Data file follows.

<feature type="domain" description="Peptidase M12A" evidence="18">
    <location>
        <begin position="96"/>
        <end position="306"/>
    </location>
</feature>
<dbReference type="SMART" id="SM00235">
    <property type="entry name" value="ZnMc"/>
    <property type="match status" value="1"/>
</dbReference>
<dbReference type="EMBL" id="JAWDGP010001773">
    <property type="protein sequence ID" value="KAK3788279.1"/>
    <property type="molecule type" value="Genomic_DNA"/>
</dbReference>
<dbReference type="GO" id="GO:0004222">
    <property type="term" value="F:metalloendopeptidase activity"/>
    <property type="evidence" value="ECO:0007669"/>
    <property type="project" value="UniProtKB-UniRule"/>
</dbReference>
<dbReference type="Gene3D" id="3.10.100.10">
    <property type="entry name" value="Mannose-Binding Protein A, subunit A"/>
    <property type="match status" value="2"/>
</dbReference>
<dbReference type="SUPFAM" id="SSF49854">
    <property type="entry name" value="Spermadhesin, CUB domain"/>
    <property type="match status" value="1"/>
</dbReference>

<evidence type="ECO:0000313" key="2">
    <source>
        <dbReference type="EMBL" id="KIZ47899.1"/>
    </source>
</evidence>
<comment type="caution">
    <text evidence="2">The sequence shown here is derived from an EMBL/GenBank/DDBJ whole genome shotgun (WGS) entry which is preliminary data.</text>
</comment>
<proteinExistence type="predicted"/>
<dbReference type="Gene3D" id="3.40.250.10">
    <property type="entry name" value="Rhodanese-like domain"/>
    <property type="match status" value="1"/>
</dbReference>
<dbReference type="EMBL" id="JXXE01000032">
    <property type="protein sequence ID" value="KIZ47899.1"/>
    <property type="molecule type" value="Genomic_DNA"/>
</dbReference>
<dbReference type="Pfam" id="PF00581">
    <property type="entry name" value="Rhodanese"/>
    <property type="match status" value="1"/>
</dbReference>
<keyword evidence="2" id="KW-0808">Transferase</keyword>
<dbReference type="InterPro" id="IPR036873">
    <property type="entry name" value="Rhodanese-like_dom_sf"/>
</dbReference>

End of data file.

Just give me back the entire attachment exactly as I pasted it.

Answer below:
<feature type="domain" description="Peptidase M12A" evidence="18">
    <location>
        <begin position="96"/>
        <end position="306"/>
    </location>
</feature>
<dbReference type="SMART" id="SM00235">
    <property type="entry name" value="ZnMc"/>
    <property type="match status" value="1"/>
</dbReference>
<dbReference type="EMBL" id="JAWDGP010001773">
    <property type="protein sequence ID" value="KAK3788279.1"/>
    <property type="molecule type" value="Genomic_DNA"/>
</dbReference>
<dbReference type="GO" id="GO:0004222">
    <property type="term" value="F:metalloendopeptidase activity"/>
    <property type="evidence" value="ECO:0007669"/>
    <property type="project" value="UniProtKB-UniRule"/>
</dbReference>
<dbReference type="Gene3D" id="3.10.100.10">
    <property type="entry name" value="Mannose-Binding Protein A, subunit A"/>
    <property type="match status" value="2"/>
</dbReference>
<dbReference type="SUPFAM" id="SSF49854">
    <property type="entry name" value="Spermadhesin, CUB domain"/>
    <property type="match status" value="1"/>
</dbReference>

<evidence type="ECO:0000313" key="2">
    <source>
        <dbReference type="EMBL" id="KIZ47899.1"/>
    </source>
</evidence>
<comment type="caution">
    <text evidence="2">The sequence shown here is derived from an EMBL/GenBank/DDBJ whole genome shotgun (WGS) entry which is preliminary data.</text>
</comment>
<proteinExistence type="predicted"/>
<dbReference type="Gene3D" id="3.40.250.10">
    <property type="entry name" value="Rhodanese-like domain"/>
    <property type="match status" value="1"/>
</dbReference>
<dbReference type="EMBL" id="JXXE01000032">
    <property type="protein sequence ID" value="KIZ47899.1"/>
    <property type="molecule type" value="Genomic_DNA"/>
</dbReference>
<dbReference type="Pfam" id="PF00581">
    <property type="entry name" value="Rhodanese"/>
    <property type="match status" value="1"/>
</dbReference>
<keyword evidence="2" id="KW-0808">Transferase</keyword>
<dbReference type="InterPro" id="IPR036873">
    <property type="entry name" value="Rhodanese-like_dom_sf"/>
</dbReference>